Where does the poop go? Your tiny home sewage questions, answered

When embracing tiny living, many new homeowners don't consider all the "crap" that goes into owning a petite property.

Sewage might not be top of mind when embracing the romanticism of a simpler, Marie Kondo-inspired lifestyle, but it should be if you want to avoid a potentially -- dare we say -- shitty situation down the road.

For those in the market for a small, stationary space, congratulations! Your solution is relatively simple. You can -- and should -- hook up your home to city sewage or a septic tank.

Not surprisingly, options get a bit trickier those looking for mobile, off-the-grid living. Because nothing takes the fun out of nature quite like when nature calls.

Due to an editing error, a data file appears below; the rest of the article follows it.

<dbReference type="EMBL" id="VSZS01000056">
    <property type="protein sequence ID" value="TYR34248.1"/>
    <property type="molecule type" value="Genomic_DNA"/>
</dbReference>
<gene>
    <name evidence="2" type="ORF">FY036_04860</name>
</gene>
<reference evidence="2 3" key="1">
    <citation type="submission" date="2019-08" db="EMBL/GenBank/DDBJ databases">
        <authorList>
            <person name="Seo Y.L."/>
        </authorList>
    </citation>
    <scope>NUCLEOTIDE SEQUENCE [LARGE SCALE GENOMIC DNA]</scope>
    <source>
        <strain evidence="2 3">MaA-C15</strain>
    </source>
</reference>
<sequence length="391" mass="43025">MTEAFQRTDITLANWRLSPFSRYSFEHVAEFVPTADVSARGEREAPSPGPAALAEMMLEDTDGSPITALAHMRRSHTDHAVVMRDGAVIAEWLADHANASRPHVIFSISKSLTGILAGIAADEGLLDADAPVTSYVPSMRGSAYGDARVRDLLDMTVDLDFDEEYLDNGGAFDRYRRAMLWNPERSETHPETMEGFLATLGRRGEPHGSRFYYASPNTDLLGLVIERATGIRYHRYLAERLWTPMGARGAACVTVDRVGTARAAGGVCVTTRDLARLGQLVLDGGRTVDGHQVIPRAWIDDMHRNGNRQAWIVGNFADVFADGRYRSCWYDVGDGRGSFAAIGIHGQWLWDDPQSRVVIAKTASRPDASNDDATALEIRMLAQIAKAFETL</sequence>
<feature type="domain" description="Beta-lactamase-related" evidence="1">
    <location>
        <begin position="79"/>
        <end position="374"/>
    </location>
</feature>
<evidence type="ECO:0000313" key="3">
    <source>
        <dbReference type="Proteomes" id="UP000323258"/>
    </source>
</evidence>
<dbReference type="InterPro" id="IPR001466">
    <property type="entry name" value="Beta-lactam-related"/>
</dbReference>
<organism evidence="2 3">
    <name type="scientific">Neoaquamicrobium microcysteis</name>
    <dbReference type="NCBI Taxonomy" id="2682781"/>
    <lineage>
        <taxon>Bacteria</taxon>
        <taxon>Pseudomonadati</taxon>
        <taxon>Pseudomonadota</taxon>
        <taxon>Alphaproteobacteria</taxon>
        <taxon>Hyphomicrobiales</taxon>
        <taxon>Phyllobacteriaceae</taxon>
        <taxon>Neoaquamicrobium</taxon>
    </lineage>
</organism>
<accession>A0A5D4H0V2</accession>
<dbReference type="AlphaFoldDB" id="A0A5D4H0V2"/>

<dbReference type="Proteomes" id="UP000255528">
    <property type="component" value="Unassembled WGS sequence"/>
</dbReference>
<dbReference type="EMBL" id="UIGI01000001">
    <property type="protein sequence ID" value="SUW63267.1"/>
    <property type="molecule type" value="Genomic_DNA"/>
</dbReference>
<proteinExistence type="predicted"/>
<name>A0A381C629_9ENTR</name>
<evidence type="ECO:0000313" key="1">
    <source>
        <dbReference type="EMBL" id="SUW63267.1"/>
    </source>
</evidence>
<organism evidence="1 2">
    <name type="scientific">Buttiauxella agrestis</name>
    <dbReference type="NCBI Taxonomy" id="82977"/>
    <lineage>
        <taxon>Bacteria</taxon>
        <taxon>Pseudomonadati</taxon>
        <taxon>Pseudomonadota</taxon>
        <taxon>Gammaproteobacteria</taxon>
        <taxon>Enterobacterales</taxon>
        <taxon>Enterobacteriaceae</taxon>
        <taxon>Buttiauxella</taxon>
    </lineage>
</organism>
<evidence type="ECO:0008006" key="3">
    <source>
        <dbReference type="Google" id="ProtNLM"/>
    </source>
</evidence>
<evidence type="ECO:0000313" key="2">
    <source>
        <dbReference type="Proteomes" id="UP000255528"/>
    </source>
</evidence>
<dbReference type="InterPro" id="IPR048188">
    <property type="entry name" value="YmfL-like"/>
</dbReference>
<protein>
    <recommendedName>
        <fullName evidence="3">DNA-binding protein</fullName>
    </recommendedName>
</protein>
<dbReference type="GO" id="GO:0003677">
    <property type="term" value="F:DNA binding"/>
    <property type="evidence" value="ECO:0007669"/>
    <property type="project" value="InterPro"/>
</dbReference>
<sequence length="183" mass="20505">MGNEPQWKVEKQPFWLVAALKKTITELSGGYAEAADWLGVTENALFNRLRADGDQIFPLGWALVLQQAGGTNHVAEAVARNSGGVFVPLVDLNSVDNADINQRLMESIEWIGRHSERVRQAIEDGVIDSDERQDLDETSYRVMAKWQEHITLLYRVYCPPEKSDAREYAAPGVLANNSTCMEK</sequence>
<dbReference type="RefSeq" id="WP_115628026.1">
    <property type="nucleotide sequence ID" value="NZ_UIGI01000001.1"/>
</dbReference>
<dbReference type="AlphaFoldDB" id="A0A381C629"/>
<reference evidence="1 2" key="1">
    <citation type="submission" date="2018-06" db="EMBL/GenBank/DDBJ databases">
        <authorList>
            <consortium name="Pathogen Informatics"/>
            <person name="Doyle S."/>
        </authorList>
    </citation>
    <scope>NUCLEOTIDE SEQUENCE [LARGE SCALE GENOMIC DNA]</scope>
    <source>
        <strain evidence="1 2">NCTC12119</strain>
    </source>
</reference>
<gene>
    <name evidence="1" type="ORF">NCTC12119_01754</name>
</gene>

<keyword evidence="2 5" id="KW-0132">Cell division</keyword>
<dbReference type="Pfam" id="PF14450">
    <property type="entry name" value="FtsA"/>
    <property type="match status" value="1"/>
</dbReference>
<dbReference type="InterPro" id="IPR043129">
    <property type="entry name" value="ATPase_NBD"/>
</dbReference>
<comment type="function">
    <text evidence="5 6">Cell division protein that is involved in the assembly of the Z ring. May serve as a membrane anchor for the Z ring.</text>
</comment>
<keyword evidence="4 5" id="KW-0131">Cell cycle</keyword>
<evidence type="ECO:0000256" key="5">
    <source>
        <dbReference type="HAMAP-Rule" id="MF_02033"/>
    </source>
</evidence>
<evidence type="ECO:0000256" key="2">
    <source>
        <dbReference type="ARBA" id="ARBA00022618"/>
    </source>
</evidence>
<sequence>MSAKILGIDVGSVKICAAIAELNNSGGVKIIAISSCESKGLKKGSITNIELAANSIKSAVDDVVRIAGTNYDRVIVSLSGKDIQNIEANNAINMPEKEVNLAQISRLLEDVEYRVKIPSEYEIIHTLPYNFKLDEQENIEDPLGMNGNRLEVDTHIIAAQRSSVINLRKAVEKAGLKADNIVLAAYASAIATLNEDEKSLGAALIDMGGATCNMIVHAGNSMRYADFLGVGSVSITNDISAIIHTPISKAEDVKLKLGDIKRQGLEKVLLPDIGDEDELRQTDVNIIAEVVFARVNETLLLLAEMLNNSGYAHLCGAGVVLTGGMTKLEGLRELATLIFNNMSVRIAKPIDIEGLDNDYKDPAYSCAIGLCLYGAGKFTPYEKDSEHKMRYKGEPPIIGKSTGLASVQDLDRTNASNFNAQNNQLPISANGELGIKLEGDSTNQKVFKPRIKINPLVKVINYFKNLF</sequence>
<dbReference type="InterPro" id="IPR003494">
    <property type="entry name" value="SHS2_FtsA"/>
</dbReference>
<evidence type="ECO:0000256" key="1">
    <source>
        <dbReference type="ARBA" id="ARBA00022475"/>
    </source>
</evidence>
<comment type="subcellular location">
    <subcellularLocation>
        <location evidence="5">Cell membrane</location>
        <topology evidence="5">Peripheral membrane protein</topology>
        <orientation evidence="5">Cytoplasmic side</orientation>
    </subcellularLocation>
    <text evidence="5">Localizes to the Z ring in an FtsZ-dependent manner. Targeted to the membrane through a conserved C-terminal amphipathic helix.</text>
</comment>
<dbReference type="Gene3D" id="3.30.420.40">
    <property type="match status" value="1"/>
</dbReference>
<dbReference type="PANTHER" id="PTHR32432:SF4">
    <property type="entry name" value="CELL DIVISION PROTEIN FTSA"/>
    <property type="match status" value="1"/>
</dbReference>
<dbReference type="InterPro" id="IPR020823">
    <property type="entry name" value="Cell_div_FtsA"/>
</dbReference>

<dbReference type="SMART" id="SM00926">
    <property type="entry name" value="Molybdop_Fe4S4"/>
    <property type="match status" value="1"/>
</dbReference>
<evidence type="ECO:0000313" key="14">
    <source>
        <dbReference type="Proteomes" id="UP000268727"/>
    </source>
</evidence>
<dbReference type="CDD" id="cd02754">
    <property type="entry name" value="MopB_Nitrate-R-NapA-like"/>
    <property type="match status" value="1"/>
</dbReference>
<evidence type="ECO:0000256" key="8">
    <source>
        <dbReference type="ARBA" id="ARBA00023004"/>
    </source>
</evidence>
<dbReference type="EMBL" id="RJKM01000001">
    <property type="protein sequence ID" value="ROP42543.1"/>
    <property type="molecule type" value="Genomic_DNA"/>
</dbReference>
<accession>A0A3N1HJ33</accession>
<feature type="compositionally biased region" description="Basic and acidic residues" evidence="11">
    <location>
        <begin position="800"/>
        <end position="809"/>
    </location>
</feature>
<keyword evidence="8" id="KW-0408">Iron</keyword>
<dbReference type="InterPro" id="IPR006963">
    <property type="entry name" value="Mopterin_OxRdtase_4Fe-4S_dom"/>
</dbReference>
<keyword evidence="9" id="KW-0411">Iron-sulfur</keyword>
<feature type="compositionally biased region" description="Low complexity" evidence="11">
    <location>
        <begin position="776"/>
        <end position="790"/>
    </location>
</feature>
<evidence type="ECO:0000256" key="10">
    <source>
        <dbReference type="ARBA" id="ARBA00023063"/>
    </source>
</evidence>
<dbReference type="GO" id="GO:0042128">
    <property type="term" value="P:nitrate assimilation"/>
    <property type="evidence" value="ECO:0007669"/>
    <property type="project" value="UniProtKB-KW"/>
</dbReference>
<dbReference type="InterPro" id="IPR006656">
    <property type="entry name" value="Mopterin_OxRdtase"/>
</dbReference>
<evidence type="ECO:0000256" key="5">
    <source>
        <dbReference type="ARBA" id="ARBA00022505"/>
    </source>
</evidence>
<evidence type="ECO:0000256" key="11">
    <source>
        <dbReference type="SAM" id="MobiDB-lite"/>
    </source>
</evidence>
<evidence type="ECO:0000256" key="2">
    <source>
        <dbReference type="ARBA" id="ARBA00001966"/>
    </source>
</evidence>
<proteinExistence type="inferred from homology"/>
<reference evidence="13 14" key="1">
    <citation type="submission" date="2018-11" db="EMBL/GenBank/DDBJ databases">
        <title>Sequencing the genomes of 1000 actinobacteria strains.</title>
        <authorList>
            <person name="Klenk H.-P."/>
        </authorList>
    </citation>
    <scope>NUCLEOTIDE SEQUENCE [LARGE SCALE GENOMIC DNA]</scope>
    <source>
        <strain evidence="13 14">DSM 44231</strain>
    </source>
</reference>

The most common sewage system for mobile tiny homes is the RV low-flush toilet with a holding tank, which use minimal water, but generate blackwater which needs to be emptied. These typically run in the $100-$200 range plus the cost of installing a holding tank and an extra few bucks to chemically treat the waste for odor and bacteria.

If you have a healthier budget, many suggest splurging on a composting toilet, which don't require much water at all and turns waste into compost. Typically $900-$2,000, it's perhaps the best option for those living off-the-grid as it doesn't require trips to RV dump stations.

On the other side of the spectrum, penny-pinchers also have a decent option. Camping toilets, usually sold under the $100 mark, don't require any water and hold waste in a container similar to a port-a-potty. It's not the sexiest option, but hey, there's always Poo-Pourri!

Check out beautiful tiny homes across the country: